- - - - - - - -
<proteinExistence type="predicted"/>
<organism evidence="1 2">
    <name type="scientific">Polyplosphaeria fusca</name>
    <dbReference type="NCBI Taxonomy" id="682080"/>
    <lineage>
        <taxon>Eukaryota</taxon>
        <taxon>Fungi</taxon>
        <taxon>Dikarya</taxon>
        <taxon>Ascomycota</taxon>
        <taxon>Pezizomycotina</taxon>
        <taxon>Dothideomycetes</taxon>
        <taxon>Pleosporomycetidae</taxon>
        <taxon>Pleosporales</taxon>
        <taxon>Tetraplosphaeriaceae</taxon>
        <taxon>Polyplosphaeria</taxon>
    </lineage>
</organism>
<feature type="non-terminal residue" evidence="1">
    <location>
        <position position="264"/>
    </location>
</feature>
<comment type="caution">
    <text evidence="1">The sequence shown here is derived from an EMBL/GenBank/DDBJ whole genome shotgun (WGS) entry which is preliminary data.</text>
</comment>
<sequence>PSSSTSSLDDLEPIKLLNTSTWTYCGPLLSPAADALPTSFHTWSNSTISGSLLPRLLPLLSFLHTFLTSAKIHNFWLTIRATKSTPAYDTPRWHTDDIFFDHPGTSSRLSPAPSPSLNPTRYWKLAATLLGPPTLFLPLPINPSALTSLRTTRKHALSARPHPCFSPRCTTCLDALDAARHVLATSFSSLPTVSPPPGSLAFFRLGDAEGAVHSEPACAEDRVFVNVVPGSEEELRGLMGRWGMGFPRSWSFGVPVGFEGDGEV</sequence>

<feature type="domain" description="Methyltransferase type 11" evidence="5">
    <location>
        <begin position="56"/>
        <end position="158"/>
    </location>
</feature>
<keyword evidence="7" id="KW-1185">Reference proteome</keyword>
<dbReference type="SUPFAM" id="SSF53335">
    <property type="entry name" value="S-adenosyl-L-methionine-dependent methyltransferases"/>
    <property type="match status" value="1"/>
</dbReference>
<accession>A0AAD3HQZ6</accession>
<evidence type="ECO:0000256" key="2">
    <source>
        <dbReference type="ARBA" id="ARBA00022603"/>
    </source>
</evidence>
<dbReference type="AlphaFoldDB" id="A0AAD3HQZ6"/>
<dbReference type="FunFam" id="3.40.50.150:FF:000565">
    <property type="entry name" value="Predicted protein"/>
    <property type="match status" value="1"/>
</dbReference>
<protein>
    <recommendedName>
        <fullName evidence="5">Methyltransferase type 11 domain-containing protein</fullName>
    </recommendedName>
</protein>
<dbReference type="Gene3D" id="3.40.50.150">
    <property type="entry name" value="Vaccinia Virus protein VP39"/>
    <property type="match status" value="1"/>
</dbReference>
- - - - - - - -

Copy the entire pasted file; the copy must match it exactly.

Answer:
<proteinExistence type="predicted"/>
<organism evidence="1 2">
    <name type="scientific">Polyplosphaeria fusca</name>
    <dbReference type="NCBI Taxonomy" id="682080"/>
    <lineage>
        <taxon>Eukaryota</taxon>
        <taxon>Fungi</taxon>
        <taxon>Dikarya</taxon>
        <taxon>Ascomycota</taxon>
        <taxon>Pezizomycotina</taxon>
        <taxon>Dothideomycetes</taxon>
        <taxon>Pleosporomycetidae</taxon>
        <taxon>Pleosporales</taxon>
        <taxon>Tetraplosphaeriaceae</taxon>
        <taxon>Polyplosphaeria</taxon>
    </lineage>
</organism>
<feature type="non-terminal residue" evidence="1">
    <location>
        <position position="264"/>
    </location>
</feature>
<comment type="caution">
    <text evidence="1">The sequence shown here is derived from an EMBL/GenBank/DDBJ whole genome shotgun (WGS) entry which is preliminary data.</text>
</comment>
<sequence>PSSSTSSLDDLEPIKLLNTSTWTYCGPLLSPAADALPTSFHTWSNSTISGSLLPRLLPLLSFLHTFLTSAKIHNFWLTIRATKSTPAYDTPRWHTDDIFFDHPGTSSRLSPAPSPSLNPTRYWKLAATLLGPPTLFLPLPINPSALTSLRTTRKHALSARPHPCFSPRCTTCLDALDAARHVLATSFSSLPTVSPPPGSLAFFRLGDAEGAVHSEPACAEDRVFVNVVPGSEEELRGLMGRWGMGFPRSWSFGVPVGFEGDGEV</sequence>

<feature type="domain" description="Methyltransferase type 11" evidence="5">
    <location>
        <begin position="56"/>
        <end position="158"/>
    </location>
</feature>
<keyword evidence="7" id="KW-1185">Reference proteome</keyword>
<dbReference type="SUPFAM" id="SSF53335">
    <property type="entry name" value="S-adenosyl-L-methionine-dependent methyltransferases"/>
    <property type="match status" value="1"/>
</dbReference>
<accession>A0AAD3HQZ6</accession>
<evidence type="ECO:0000256" key="2">
    <source>
        <dbReference type="ARBA" id="ARBA00022603"/>
    </source>
</evidence>
<dbReference type="AlphaFoldDB" id="A0AAD3HQZ6"/>
<dbReference type="FunFam" id="3.40.50.150:FF:000565">
    <property type="entry name" value="Predicted protein"/>
    <property type="match status" value="1"/>
</dbReference>
<protein>
    <recommendedName>
        <fullName evidence="5">Methyltransferase type 11 domain-containing protein</fullName>
    </recommendedName>
</protein>
<dbReference type="Gene3D" id="3.40.50.150">
    <property type="entry name" value="Vaccinia Virus protein VP39"/>
    <property type="match status" value="1"/>
</dbReference>